Category: sara barnard

Author: Sara Barnard

Rating: 5/5

I’m not generally a fan of contemporary YA novels as series. I think stand-alone’s are far more satisfying, and far less drawn out. So you can see why I was reluctant to pick up a sequel to a book I loved (Beautiful Broken Things review here) which I thought would be unnecessary at best, a waste of time at worst. 

I was so wrong. This book was beautiful. It focusses in a girl named Suzanne, who was a victim of child abuse and, at the beginning of the novel, is in the foster care system. We follow Suzanne as she gains her independence in a very big and very complex world which is moving on faster than her. Whilst I’m not an abuse survivor, I find Barnard’s narration endlessly relatable; the way Suzanne reflects on the concept of death, her description of feeling you’re on the edge and being too tired to do anything about it, and so many other moments. 

The relationships between Suzanne and her friends are so raw and real. Caddy and Rosie are far more developed than in the first instalment, and I love the different directions that Barnard took these three in. That said, my favourite relationship is between Suzanne and her retired musician neighbour, Dilys. Dilys is the perfect example of the good in this world that Suzanne had been so deprived of, and their friendship was pure and benevolent.

Finally, I want to talk about Suzanne’s family. Her brother plays a complicated role in her life, having never been a victim of their father’s wrath. It’s both heart-wrenching and disgusting how his childhood was so opposite to Suzanne’s, and how that affects their sibling relationship. Her mother is also beyond complicated, and this book gave me an insight into why child abuse is so rarely reported by family members. It’s so much more difficult than I could ever imagine, having such a loving and supportive family myself.

So, as if you couldn’t tell, I loved this book. I loved it more than Beautiful Broken Things. One of my new favourites for sure.

Author: Sara Barnard

Rating: 4/5

Until the ending, this book was very so-so. Developed enough characters, advancing plot, very readable writing style. I solid 3-4 star read.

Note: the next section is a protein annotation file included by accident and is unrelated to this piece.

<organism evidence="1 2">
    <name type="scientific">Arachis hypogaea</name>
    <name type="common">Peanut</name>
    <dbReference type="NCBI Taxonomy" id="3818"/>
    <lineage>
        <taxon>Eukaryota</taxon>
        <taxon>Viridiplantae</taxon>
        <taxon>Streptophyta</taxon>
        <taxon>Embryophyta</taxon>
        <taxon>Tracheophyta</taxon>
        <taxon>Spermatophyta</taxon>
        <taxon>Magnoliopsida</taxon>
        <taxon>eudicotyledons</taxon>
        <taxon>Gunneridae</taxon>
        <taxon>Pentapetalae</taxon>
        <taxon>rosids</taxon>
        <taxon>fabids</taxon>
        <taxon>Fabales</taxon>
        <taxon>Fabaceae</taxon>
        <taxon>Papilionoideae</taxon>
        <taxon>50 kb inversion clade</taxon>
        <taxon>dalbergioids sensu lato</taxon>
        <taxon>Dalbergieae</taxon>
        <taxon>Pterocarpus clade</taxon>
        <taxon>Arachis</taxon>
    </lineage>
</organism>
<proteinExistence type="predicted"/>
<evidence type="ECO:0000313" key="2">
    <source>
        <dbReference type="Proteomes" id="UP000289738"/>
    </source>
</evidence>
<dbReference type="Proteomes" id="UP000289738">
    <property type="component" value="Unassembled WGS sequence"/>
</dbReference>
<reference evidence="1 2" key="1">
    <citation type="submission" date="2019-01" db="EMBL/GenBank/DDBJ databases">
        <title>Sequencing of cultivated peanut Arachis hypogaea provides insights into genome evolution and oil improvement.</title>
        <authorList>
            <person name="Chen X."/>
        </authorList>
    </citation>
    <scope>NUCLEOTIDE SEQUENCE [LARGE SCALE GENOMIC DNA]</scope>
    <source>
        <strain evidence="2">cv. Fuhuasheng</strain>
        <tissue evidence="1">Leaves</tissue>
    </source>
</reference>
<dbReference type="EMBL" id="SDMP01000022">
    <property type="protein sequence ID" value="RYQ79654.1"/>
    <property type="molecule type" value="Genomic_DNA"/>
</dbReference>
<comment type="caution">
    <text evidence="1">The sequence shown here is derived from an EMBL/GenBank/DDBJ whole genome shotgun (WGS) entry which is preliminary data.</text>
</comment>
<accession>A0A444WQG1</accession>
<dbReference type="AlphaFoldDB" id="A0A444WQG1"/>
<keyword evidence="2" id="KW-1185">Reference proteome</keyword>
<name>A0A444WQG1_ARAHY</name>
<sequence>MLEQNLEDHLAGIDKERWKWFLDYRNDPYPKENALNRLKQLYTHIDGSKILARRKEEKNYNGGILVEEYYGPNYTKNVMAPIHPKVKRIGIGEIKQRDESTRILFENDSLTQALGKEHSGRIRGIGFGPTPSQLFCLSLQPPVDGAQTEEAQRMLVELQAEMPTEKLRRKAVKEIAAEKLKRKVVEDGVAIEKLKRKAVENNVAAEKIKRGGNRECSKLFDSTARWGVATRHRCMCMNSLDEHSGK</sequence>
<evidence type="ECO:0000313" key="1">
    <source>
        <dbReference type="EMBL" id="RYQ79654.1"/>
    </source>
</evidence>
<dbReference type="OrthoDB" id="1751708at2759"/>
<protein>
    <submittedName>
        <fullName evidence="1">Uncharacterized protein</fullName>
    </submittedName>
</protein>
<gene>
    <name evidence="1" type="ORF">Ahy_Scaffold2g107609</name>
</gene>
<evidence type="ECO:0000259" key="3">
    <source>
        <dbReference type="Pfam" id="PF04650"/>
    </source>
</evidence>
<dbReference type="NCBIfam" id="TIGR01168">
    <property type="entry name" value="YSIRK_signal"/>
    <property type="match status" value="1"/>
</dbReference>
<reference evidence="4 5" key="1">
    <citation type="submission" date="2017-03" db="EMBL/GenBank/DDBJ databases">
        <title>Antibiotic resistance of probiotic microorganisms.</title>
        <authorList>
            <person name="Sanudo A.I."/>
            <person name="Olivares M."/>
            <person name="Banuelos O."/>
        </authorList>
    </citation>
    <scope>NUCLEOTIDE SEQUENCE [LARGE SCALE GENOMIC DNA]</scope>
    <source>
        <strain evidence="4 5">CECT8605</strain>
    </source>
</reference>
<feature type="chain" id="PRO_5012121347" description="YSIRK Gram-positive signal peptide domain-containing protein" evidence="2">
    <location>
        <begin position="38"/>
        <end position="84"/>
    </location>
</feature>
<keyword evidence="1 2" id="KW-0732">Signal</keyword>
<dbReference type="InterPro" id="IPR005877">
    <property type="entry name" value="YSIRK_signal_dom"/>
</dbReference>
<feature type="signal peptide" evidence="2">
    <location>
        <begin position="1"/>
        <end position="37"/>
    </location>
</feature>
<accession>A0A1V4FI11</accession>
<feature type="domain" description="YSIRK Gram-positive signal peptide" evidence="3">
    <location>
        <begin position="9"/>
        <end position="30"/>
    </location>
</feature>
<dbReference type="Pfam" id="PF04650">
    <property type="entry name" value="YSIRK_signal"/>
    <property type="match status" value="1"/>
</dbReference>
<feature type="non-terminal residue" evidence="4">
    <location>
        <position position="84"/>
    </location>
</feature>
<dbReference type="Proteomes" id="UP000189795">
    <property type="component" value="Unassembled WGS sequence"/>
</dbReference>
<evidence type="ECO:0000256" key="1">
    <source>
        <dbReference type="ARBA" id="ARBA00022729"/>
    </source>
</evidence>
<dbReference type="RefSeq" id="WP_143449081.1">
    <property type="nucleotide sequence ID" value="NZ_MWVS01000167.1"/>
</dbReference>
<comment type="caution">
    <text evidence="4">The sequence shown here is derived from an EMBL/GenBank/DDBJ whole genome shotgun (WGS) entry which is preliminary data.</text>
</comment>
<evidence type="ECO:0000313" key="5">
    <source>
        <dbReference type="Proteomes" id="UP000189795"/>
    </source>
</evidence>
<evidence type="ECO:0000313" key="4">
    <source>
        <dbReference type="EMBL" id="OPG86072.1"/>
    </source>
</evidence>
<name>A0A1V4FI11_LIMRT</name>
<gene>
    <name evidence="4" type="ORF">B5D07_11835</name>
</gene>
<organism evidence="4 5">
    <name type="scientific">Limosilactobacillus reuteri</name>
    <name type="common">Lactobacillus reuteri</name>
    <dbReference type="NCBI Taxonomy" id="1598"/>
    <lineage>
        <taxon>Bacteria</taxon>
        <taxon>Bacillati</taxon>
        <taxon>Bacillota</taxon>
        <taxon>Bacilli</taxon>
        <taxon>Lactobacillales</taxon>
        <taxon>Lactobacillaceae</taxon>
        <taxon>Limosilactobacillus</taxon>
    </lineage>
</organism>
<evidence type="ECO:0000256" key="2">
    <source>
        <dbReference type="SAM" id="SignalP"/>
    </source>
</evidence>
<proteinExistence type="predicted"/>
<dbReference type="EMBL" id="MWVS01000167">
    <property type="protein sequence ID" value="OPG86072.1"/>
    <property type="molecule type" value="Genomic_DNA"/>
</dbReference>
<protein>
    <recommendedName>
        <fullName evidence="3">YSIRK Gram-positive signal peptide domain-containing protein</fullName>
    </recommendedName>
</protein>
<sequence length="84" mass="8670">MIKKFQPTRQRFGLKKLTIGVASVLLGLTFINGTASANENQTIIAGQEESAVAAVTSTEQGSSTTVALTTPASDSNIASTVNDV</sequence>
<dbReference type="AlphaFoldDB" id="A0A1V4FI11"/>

BUT WAIT. I cannot tell you how perfect the ending was. I was crying in my library! That lifted it to 4.5 for me.

Overall, I had problems with ALL of the characters, but that doesn’t mean thy were badly written. Caddy (the narrator) was ungrateful and spoilt – and pitied herself for it. And whilst this was annoying, I think it was meant to be. I see Caddy in so many people I know – people who are jealous of others’ trauma because it’s more exciting than their boring life. And, if you are inexperienced in how ruining and scarring trauma can be, you might see where she’s coming from. Rosie was more difficult to dissect; she doesn’t take anyone’s bull, but she’s also judgmental and controlling. Finally, Suzanne. I think she could represent how some people deal with their abusive past, but I don’t think in the slightest that she represents the majority – and that’s why her characterisation could be considered “damaging” to some reviewers.

I think you were meant to have your own opinion on the character’s actions, and that’s why they were so frustrating. Bernard creates a chasmic ironic gap in which the reader can fully understand situations the narrator can’t, which is difficult to do well.

As I’ve said, the ending truly made this book for me. For that alone, I would recommend Beautiful Broken Things.

Author: Sara Barnard

Rating: 4.5/5

I actually loved this book. With contemporary novels, especially YA, I often find them too cliché or too wooden – and I think this one is neither. Yes, it’s a little cheesy. But, in my opinion, it has enough actual content to make the cheesiness worthwhile.

What drew me to A Quiet Kind Of Thunder most was the representation: the narrator has severe social anxiety and is in the recovery process of selective mutism, and another main character is deaf. Now, I’m not deaf but I can speak for the severe social anxiety rep and I think it was portrayed pretty accurately. It was small things, like there was a whole page literally naming all the anxious thoughts that the main character had whilst just on a bus, that made me resonate with this book so much. Her thought process was so completely relatable and raw that I have to commend the author. Still on the mental health topic, this novel focusses on recovery, something that YA doesn’t seem to cover much, and I respect that a lot. This includes the family dynamic that’s explored throughout this book too, and how it’s not only mental health issues affect a family, but recovering from it too.

Following on from that, this novel defies the ‘girl meets boy and all is better now’ trope which I’m SO GLAD ABOUT. They have a good, healthy (in)dependence and, by the end of the novel, have complete understanding of each other and their strengths and weaknesses. That said, I love their relationship too – just pure awkward, teenage emotion that is clumsy and real.

The only thing I can’t comment on without more info is the deaf representation – so if anyone in the community have read this and have thoughts please let me know!

After reading this I now have an overwhelming urge to learn BSL, which I think is a good thing. 

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